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I'd like to convert a set of pixel values from one profiled colorspace to another, without these values residing in an image file, such as (say) a list of RGB/RGBA/CMYK/etc data structures.

I have python and PIL at my disposal (but I'm interested in solutions in related environments if that's what it takes).

The latest PIL has very nice support for littlecms -- but no way to hand it anything other than a PIL image (or a legacy pyCMS object) for it to act upon.

as far as I can ascertain, the command-line tool icctrans that's included with littlecms does something of this sort, but I can't seem to find any non-skeletal documentation on it, and the lcms doc refers to it as a demonstration tool.

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2 Answers 2

up vote 3 down vote accepted

In order to use the current 2.3 version of Little CMS with Python, I translated lcms2.h to lcms2consts.py with the h2py.py script that comes in the Python distribution. The script does not translate struct declarations, but the constants are enough to do basic color transformations with ctypes and lcms2 as a dynamic library.

This example transforms a single colour from double precision Lab to 8-bit sRGB using built-in profiles. Use cmsOpenProfileFromFile(filename, 'r') instead for files.

import ctypes
from ctypes import byref
from lcms2consts import *

lcms = ctypes.windll.lcms2

inprof = lcms.cmsCreateLab4Profile(0)
outprof = lcms.cmsCreate_sRGBProfile()
xform = lcms.cmsCreateTransform(inprof, TYPE_Lab_DBL, 
    outprof, TYPE_RGB_8,
    INTENT_PERCEPTUAL, 0)
lcms.cmsCloseProfile(inprof)
lcms.cmsCloseProfile(outprof)

DblTriplet = ctypes.c_double * 3
ByteTriplet = ctypes.c_ubyte * 3
inbuf = DblTriplet(60.1,20.2,0.5)
outbuf = ByteTriplet()
lcms.cmsDoTransform(xform, byref(inbuf), byref(outbuf), 1)
print list(outbuf)

lcms.cmsDeleteTransform(xform)
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I'd forgotten the question! That's a fantastic example, I found it quite useful (I ported it to cython to smooth out cross-platform dynamc-linking nits) but h2py is totally the Rosetta stone of Python extension programming. Thank you. –  fish2000 Mar 2 '12 at 2:56
    
This might be helpful: cazabon.com/pyCMS –  jedierikb Feb 16 '13 at 16:31

I got a badge called 'tumbleweeds' for this question (which is less insulting than 'crickets' or somesuch I guess) but so fine, there are two ways.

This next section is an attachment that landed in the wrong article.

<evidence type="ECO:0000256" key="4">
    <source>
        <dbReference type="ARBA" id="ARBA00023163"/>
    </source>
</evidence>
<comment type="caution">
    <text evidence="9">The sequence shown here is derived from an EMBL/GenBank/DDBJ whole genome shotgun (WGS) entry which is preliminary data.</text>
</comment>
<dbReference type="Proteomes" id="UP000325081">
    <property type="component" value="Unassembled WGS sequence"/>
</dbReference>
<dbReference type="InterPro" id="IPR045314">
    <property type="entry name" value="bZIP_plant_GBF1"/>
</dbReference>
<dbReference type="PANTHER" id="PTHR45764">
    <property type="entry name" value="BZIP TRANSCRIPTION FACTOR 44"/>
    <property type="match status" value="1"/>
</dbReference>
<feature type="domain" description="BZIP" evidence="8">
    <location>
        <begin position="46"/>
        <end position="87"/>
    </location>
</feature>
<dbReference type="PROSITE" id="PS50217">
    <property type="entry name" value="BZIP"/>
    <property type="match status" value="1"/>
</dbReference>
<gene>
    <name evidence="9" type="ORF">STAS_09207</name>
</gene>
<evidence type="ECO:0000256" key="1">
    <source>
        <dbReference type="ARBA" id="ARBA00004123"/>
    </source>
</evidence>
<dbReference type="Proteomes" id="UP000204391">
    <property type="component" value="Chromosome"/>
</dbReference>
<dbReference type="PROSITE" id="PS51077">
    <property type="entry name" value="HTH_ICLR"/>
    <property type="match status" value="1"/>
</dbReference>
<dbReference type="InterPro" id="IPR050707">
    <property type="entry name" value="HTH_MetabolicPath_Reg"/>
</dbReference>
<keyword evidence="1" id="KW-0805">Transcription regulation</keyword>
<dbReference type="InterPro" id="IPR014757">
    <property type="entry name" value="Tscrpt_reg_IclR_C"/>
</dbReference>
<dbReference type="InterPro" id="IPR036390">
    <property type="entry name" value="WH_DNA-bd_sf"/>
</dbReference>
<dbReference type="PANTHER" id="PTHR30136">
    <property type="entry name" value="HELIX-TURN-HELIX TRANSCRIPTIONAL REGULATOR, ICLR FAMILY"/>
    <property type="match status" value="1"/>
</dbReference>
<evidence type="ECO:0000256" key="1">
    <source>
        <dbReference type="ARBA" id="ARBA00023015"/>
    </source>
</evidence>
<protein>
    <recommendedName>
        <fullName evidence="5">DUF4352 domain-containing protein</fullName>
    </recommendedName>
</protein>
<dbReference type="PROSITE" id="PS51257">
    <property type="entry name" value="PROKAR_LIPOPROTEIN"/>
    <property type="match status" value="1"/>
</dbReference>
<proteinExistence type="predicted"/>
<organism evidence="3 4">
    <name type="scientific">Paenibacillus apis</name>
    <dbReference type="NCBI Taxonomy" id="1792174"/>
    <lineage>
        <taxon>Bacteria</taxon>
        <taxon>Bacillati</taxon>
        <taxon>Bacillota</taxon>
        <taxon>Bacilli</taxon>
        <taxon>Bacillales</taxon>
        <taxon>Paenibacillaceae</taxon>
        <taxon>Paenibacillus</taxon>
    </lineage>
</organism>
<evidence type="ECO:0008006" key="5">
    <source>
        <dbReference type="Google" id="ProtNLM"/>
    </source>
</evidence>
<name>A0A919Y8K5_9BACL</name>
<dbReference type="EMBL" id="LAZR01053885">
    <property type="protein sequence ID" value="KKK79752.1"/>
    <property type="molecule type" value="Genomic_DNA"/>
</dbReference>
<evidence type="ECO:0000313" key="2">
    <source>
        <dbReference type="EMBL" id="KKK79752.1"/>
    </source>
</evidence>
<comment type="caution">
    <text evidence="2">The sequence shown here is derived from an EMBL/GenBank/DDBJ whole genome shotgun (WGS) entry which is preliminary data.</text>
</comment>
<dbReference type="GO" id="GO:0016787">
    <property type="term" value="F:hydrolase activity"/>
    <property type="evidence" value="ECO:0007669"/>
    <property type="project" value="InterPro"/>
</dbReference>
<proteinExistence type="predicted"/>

• the hack way: to reprofile N color structures (and/or transform them between colorspaces) you create a 1x(N+2) image with PIL.Image.new(), use yourimage.load() to get a pixel-setting object interface thing, and set values (0,0) through (0,N) to whatever you got. Set (0,N+1) to white and (0,N+2) to black, and transform (or proof-transform) that image using your favorite ICC files and PIL.ImageCms.ImageCmsTransform(). Blammo: that PIL object is now your LUT. read the values off with the image.load() thingy and you're good.

  • the true-nerd way: you need to use python-colormath -- which is great for colorspace transforms but not profiling. colormath can't read ICC profiles, so either a) you get to parse their crazy binary format in a reliable way, or b) just do the math, literally. This guy Bruce Lindbloom has all the data available in excel format for, like, all of the matricies you need to reprofile your LUTs. He is totally awesome. I am still trying to 'just' feed this data into colormath.... so yeah, that makes me less awesome as I am still trying to get this 'nerd way' into something resembling production-quality.

there you go. that is what I did so far to answer the question of freestanding, commando-style ICC LUT transforms. u guys... srsly.

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ever get any further with python-colormath? –  jedierikb Feb 16 '13 at 16:26
    
@jedierikb I actually did – while it doesn't allow for general ICC profile transforms, if you have a way of reading some of the basic profile information, python-colormath will cover 90% of the math. It's a bit of a counterintuitive way to go as if feels like you're special-casing everything, until you realize that "general" ICC usage is pretty much a special-case in and of its own right – most frequently your math involves an XYZ matrix transform to or from sRGB values, and using a LUT in most other cases. I'm reading the profile using the ICCProfile class from dispcalgui.hoech.net –  fish2000 Feb 19 '13 at 0:38

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